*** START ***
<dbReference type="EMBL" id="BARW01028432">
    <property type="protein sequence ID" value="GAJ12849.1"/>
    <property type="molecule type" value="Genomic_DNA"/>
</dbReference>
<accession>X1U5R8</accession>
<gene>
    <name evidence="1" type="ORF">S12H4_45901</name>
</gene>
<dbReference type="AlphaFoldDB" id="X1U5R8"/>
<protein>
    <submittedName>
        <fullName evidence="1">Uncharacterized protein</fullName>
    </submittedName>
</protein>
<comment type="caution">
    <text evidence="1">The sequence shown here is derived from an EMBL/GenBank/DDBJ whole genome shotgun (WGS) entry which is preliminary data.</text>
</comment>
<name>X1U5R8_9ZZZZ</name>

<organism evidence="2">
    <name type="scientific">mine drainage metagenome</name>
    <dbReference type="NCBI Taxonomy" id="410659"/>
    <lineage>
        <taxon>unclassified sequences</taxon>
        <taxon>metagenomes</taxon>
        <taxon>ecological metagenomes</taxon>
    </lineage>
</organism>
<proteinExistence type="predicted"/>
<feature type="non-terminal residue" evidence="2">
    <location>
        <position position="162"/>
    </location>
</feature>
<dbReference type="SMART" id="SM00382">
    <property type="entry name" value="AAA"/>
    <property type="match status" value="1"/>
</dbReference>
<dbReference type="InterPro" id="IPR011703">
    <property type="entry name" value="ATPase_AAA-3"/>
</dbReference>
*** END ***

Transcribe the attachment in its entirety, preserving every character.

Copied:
<dbReference type="EMBL" id="BARW01028432">
    <property type="protein sequence ID" value="GAJ12849.1"/>
    <property type="molecule type" value="Genomic_DNA"/>
</dbReference>
<accession>X1U5R8</accession>
<gene>
    <name evidence="1" type="ORF">S12H4_45901</name>
</gene>
<dbReference type="AlphaFoldDB" id="X1U5R8"/>
<protein>
    <submittedName>
        <fullName evidence="1">Uncharacterized protein</fullName>
    </submittedName>
</protein>
<comment type="caution">
    <text evidence="1">The sequence shown here is derived from an EMBL/GenBank/DDBJ whole genome shotgun (WGS) entry which is preliminary data.</text>
</comment>
<name>X1U5R8_9ZZZZ</name>

<organism evidence="2">
    <name type="scientific">mine drainage metagenome</name>
    <dbReference type="NCBI Taxonomy" id="410659"/>
    <lineage>
        <taxon>unclassified sequences</taxon>
        <taxon>metagenomes</taxon>
        <taxon>ecological metagenomes</taxon>
    </lineage>
</organism>
<proteinExistence type="predicted"/>
<feature type="non-terminal residue" evidence="2">
    <location>
        <position position="162"/>
    </location>
</feature>
<dbReference type="SMART" id="SM00382">
    <property type="entry name" value="AAA"/>
    <property type="match status" value="1"/>
</dbReference>
<dbReference type="InterPro" id="IPR011703">
    <property type="entry name" value="ATPase_AAA-3"/>
</dbReference>